Walmart, Patagonia Strengthen Pact to Measure Apparel Impact
More than 30 companies and organizations — including the likes of Nike, Gap, Patagonia and Walmart — have joined forces to create the Sustainable Apparel Coalition, and the first item on their agenda is a tool to measure the environmental impacts of clothing.
Building off of the Outdoor Industry Association's (OIA) Eco Index and Nike's environmental design tool, the coalition's Sustainable Apparel Index is being crafted as an industry-wide tool for evaluating any kind of apparel.
The first version of the Sustainable Apparel Index will be tested in the coming months by a select group of companies, and then refined. Sometime this year the index will also be updated with criteria specific to footwear.
The coalition was born out of a collaboration between Patagonia and Walmart. Rick Ridgeway, chair of the coalition and vice president of environmental initiatives at Patagonia, said that in 2009 Patagonia figured out it could combine two of its efforts: Working on the OIA's Eco Index and advising Walmart on its supplier sustainability assessment program.
"We started wondering what kind of strategy we could develop to take the work that the OIA was creating and broaden it out, to get it in place beyond the outdoor industry," Ridgeway said. "We realized to really leverage it we'd be smart to invite Walmart to join us in extending an invitation to a very large circle of companies in the apparel and footwear sector to adopt a uniform sustainability index."
The first dozen members of the coalition began meeting informally in early 2010, and its numbers have grown to include 33 apparel companies, retailers, manufacturers, NGOs, academics and the U.S. Environmental Protection Agency.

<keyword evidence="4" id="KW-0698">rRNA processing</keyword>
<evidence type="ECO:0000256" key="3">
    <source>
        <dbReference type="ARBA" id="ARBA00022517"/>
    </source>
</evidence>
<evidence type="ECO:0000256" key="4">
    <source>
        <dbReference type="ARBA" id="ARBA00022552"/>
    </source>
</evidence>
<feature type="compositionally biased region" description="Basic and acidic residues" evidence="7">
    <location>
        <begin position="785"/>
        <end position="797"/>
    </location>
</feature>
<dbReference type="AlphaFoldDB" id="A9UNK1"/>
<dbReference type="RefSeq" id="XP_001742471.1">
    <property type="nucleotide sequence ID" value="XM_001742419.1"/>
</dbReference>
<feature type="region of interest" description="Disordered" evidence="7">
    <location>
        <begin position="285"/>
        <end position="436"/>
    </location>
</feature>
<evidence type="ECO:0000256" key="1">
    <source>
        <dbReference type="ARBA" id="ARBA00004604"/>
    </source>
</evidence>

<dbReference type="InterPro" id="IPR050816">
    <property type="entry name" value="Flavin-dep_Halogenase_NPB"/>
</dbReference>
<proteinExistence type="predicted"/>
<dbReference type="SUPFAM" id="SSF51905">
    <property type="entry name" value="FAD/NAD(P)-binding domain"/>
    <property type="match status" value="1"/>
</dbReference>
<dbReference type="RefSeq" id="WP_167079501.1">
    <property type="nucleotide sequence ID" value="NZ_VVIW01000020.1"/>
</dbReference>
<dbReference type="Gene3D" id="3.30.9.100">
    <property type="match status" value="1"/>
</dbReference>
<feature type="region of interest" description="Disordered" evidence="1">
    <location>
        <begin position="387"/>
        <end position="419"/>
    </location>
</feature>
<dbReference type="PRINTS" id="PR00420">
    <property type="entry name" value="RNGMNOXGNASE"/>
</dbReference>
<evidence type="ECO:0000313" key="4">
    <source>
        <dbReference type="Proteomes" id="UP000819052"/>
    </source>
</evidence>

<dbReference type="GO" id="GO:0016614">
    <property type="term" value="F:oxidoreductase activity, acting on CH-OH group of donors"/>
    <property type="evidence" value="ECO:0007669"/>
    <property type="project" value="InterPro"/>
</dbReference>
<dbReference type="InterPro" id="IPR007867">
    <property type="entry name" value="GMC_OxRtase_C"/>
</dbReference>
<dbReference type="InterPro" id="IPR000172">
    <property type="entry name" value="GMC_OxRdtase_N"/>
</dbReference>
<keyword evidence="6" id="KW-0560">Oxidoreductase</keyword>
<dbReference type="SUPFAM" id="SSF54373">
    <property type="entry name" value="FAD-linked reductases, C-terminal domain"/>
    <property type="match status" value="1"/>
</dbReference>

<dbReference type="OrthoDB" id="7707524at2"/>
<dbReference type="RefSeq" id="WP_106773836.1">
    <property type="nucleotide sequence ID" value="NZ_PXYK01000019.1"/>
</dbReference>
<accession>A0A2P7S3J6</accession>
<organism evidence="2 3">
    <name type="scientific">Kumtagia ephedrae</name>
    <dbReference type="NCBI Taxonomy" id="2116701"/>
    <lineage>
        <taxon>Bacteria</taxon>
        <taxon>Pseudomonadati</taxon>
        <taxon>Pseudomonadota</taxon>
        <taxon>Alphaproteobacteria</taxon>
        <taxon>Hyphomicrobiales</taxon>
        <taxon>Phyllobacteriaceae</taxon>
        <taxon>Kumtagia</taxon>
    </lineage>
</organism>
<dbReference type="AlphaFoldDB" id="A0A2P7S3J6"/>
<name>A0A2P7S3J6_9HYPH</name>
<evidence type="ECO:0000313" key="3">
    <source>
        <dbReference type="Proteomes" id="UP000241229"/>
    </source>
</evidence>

Ridgeway said the coalition's early members decided the quickest way forward would be to build on work that has already been done. The OIA's Eco Index provided a framework for measuring outdoor gear, and Nike's Environmental Apparel Design Tool provided metrics and measurements for a wide swath of materials used in clothing.
The coalition is planning for its index to be used only internally by companies for now, and has no set plans for making a related label for consumers to see how different items score on the index.
Members of the coalition so far are Adidas, Arvind Mills, C&A, Duke University, Environmental Defense Fund, Esprit, Esquel, Gap, H&M, HanesBrands, Intradeco, JC Penney, Kohl’s, Lenzing, Levi Strauss & Co., LF USA, Marks & Spencer, Mountain Equipment Co-op, New Balance, Nike, Nordstrom, Otto Group, Outdoor Industry Association, Patagonia, Pentland Brands, REI, TAL Apparel, Target, Timberland, U.S. Environmental Protection Agency, Verité, VF Corp and Walmart.
Ridgeway said there are a number of reasons for companies to get involved in developing a common tool for measuring apparel's impacts. First off, it can lower supply chains cost, along with impacts. "All the participants in this group realize if they're using the same tool with their vendors, that will drive efficiencies." Companies can also use the tool to manage risks, improve reputations and get ahead of possible regulations by regulating themselves.
The coalition's overall mission is to reduce the environmental and social impacts of clothing and footwear, and to that end it will also promote promising innovations and spotlight ways to improve practices at any point in supply chains.
For-profit members pay annual dues, and the coalition is working on expanding from being invitation-only to have a more open membership structure in 2012.
In order to support the continued refinement of the index and other work, companies will likely pay a tiered licensing fee for access to the index. The intent, Ridgeway said, is to have a way to fund the work of the coalition while also making the index available to as many companies as possible.
Clothing store - CC license by epSos.de (Flickr)